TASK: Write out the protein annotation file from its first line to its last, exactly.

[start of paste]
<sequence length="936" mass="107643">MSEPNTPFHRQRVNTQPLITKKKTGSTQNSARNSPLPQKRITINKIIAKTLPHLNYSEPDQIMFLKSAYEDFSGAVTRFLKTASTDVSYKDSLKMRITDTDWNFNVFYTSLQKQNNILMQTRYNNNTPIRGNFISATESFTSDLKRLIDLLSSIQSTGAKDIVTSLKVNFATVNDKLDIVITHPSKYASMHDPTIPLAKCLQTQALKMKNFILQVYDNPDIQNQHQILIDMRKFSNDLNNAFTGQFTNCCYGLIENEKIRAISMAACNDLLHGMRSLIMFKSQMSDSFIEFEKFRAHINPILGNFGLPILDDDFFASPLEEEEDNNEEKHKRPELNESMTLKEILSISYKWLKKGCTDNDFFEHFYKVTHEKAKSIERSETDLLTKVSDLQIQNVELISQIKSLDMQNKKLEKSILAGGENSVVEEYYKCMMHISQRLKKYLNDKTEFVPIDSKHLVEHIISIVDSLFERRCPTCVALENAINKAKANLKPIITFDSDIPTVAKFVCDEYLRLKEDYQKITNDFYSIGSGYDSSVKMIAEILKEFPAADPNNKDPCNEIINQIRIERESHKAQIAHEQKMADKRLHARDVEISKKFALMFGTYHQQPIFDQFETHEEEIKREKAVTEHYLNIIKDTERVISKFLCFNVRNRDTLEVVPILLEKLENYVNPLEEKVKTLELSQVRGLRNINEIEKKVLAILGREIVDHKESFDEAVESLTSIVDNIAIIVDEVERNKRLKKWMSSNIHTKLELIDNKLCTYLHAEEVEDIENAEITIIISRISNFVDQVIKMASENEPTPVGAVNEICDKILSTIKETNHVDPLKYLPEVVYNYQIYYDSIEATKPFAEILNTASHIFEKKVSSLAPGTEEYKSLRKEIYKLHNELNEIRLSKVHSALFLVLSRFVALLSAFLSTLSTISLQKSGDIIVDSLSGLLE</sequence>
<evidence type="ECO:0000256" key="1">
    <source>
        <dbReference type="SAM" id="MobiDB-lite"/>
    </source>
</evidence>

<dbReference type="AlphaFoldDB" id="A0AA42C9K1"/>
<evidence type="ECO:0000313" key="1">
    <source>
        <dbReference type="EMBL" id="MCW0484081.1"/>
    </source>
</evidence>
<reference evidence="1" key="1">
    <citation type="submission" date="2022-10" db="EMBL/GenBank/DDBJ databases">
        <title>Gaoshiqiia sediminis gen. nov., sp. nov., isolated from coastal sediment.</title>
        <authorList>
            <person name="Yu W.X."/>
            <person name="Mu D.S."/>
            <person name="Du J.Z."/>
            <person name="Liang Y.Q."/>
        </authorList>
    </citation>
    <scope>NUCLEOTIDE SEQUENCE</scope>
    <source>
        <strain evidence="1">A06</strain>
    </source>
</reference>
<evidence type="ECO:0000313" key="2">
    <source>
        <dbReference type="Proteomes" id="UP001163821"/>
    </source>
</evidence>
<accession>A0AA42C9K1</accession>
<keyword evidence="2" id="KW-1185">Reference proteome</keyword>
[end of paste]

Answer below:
<sequence length="936" mass="107643">MSEPNTPFHRQRVNTQPLITKKKTGSTQNSARNSPLPQKRITINKIIAKTLPHLNYSEPDQIMFLKSAYEDFSGAVTRFLKTASTDVSYKDSLKMRITDTDWNFNVFYTSLQKQNNILMQTRYNNNTPIRGNFISATESFTSDLKRLIDLLSSIQSTGAKDIVTSLKVNFATVNDKLDIVITHPSKYASMHDPTIPLAKCLQTQALKMKNFILQVYDNPDIQNQHQILIDMRKFSNDLNNAFTGQFTNCCYGLIENEKIRAISMAACNDLLHGMRSLIMFKSQMSDSFIEFEKFRAHINPILGNFGLPILDDDFFASPLEEEEDNNEEKHKRPELNESMTLKEILSISYKWLKKGCTDNDFFEHFYKVTHEKAKSIERSETDLLTKVSDLQIQNVELISQIKSLDMQNKKLEKSILAGGENSVVEEYYKCMMHISQRLKKYLNDKTEFVPIDSKHLVEHIISIVDSLFERRCPTCVALENAINKAKANLKPIITFDSDIPTVAKFVCDEYLRLKEDYQKITNDFYSIGSGYDSSVKMIAEILKEFPAADPNNKDPCNEIINQIRIERESHKAQIAHEQKMADKRLHARDVEISKKFALMFGTYHQQPIFDQFETHEEEIKREKAVTEHYLNIIKDTERVISKFLCFNVRNRDTLEVVPILLEKLENYVNPLEEKVKTLELSQVRGLRNINEIEKKVLAILGREIVDHKESFDEAVESLTSIVDNIAIIVDEVERNKRLKKWMSSNIHTKLELIDNKLCTYLHAEEVEDIENAEITIIISRISNFVDQVIKMASENEPTPVGAVNEICDKILSTIKETNHVDPLKYLPEVVYNYQIYYDSIEATKPFAEILNTASHIFEKKVSSLAPGTEEYKSLRKEIYKLHNELNEIRLSKVHSALFLVLSRFVALLSAFLSTLSTISLQKSGDIIVDSLSGLLE</sequence>
<evidence type="ECO:0000256" key="1">
    <source>
        <dbReference type="SAM" id="MobiDB-lite"/>
    </source>
</evidence>

<dbReference type="AlphaFoldDB" id="A0AA42C9K1"/>
<evidence type="ECO:0000313" key="1">
    <source>
        <dbReference type="EMBL" id="MCW0484081.1"/>
    </source>
</evidence>
<reference evidence="1" key="1">
    <citation type="submission" date="2022-10" db="EMBL/GenBank/DDBJ databases">
        <title>Gaoshiqiia sediminis gen. nov., sp. nov., isolated from coastal sediment.</title>
        <authorList>
            <person name="Yu W.X."/>
            <person name="Mu D.S."/>
            <person name="Du J.Z."/>
            <person name="Liang Y.Q."/>
        </authorList>
    </citation>
    <scope>NUCLEOTIDE SEQUENCE</scope>
    <source>
        <strain evidence="1">A06</strain>
    </source>
</reference>
<evidence type="ECO:0000313" key="2">
    <source>
        <dbReference type="Proteomes" id="UP001163821"/>
    </source>
</evidence>
<accession>A0AA42C9K1</accession>
<keyword evidence="2" id="KW-1185">Reference proteome</keyword>